The paradox is that had Ford Australia followed the example of its greatest rival, the durability run would not have been necessary. A spur of the moment decision made in Dearborn in August 1958 started the Falcon on its drive to the You Yangs. Ford Australia managing director Charles Smith and five other executives were invited to headquarters in Dearborn, Michigan, to view the Mark II A Zephyr. An American team had developed a facelift especially for Australia. The Zephyr was to get a new grille, Zodiac taillight assemblies and other minor changes. Think of the FE facelift to FC and you get the idea: embellish a simple design with excessive chromework and other ornate flourishes.

The Broadmeadows manufacturing plant was under construction and the Mark II A was to have gone into production there on 14 September 1960. But Charles Smith knew this re-heated 1956 English car would not sufficiently challenge the Holden (which held 50 per cent of the market). He said so. And that was when Ford of Canada’s executive vice-president took the Australians into another room to view the corporation’s forthcoming compact, the Falcon. Smith promptly sent a telegram from Dearborn to Geelong: ‘Cancel Zephyr’.

The Falcon was much more modern in its styling, lighter in weight and cheaper to manufacture. It must have looked at the time like what we now call a no-brainer.

But, in developing its Holden to cope with Australian conditions, GMH gave the prototypes a major workout not just in the US but in Australia. Astonishingly – and despite advertising claims to the contrary – the Falcon was not calibrated for Oz. "The Falcon is Australian. It is built entirely in Australia, for Australian conditions," declared the brochure. Only the "built entirely in Australia" bit was accurate! The Australianisation of the Falcon began during the XK’s two-year production run. It was never tested in Australia during its development for the North American market and the Aussie engineers knew they would face problems but also knew that no-one was listening in Dearborn.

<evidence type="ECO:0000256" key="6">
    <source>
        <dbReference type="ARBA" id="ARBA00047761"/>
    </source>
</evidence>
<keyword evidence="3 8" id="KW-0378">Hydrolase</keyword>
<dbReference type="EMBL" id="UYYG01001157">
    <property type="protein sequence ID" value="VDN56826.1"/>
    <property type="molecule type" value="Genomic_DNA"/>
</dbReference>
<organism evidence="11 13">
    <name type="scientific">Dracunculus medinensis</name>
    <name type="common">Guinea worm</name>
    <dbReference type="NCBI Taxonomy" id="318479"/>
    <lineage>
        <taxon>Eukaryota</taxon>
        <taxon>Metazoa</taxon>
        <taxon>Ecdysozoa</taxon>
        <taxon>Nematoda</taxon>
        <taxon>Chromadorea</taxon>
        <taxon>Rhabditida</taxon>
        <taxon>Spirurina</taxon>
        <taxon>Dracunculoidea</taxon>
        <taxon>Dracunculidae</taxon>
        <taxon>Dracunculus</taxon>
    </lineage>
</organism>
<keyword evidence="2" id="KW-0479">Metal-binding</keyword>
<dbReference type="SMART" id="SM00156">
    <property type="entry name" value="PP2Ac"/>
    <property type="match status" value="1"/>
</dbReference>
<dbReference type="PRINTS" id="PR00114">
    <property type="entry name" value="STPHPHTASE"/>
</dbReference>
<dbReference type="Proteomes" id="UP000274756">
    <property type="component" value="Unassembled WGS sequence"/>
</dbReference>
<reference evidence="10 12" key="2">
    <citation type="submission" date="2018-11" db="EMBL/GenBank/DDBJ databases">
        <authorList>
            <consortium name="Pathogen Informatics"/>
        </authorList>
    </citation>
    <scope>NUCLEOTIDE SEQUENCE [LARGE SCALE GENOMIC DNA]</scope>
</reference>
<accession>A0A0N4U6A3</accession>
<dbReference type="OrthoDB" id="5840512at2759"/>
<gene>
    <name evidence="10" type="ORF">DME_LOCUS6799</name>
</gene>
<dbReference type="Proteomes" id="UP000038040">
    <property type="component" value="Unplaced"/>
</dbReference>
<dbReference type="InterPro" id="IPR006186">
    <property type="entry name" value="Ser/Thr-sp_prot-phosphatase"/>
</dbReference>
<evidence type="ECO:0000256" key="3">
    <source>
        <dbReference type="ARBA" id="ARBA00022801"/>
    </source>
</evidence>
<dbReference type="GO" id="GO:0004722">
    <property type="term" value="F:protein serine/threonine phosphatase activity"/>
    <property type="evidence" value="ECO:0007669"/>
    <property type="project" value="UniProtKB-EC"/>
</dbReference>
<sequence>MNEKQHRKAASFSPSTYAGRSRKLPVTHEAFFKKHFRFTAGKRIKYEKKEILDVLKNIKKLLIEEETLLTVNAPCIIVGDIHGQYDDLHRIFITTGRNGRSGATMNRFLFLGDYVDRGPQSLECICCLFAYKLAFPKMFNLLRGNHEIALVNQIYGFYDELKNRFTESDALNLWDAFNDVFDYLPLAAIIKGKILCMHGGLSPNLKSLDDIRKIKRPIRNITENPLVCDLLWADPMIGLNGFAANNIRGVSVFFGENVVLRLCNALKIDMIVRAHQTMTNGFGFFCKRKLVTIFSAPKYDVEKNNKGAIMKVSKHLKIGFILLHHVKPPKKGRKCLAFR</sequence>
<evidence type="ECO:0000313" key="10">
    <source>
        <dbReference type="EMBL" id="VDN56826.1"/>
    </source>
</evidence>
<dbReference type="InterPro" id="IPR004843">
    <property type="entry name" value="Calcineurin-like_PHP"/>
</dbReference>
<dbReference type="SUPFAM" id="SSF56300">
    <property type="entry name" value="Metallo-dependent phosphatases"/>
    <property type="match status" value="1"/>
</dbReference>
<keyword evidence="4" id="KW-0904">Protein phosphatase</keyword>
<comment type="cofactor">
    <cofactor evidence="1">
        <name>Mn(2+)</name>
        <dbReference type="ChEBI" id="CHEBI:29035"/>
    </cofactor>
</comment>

When it was introduced in September 1960 it was one of the top-selling vehicles in the US and few problems had emerged. But Australian roads quickly found the Falcon out.

The weakest links were the front ball joints, followed by the clutch. The American engineers were sceptical when their Aussie counterparts relayed problems. Sunset Strip was a boulevard and the sleek new Falcon rode it effortlessly but Sydney Road, Coburg was another proposition! Eventually a consultant was sent from Detroit. He placed samples of failed ball joints on the desk of then Ford president John Dykstra, who personally ordered that the component be replaced with the sturdier unit used in the American Fairlane. It was not until 1962 that the change was made standard. But within seven months of launch Ford dealers were offering compact Fairlane ball joints as options and had little trouble selling them to customers.

Even with its Fairlane modification, the XK Falcon struggled in Australia. It had inadequate ground clearance as well as soft suspension, meaning it bottomed out easily. What’s more, the 144 cubic-inch engine, while okay with a manual transmission, struggled with the Fordomatic. No automatic transmission would be offered on the Holden until the EK the following year, but the two-pedal Falcon did the clutch-free concept no favours.

Parked alongside the clumsy and garishly two-toned FB Holden the Falcon looked to be a car of the next decade. The public soon realised that looks ain’t everything; the Falcon might have been a hot date but it was the Holden you’d marry!

By 1962 and the release of the XL with its ‘Thunderbird’ roofline two months before the same car went on sale Stateside, the Falcon was pretty good. The 1963 XM "with Certified Gold Quality" was better. The 1965 XP was very different from its US counterpart. Mercury Comet front fenders, bumper and bonnet gave it a beefier look. Higher-mounted tail lights distinguished the XP from its predecessor.

As if to italicise the maturity of the XP, the Squire ‘woody’ wagon was allowed to drive quietly into history while the lavishly specified Fairmont replaced the faintly vulgar Futura six months into the production run. The Fairmont had 14-inch wheels and power-assisted front disc brakes, a notable first for the local industry. Unlike the Futura’s front buckets, those in the Fairmont reclined. The Fairmont wagon set a new luxury standard for Australian load-haulers.

The 121 horsepower Super Pursuit engine became optional with XM but was offered only in tandem with automatic transmission. This remained the situation with XP, meaning no Falcon could match the performance of an EH 179 manual or an HD X2 manual.

The measure of how far Bill Bourke’s gamble paid off was that the Falcon now accounted for 10 percent of the total market.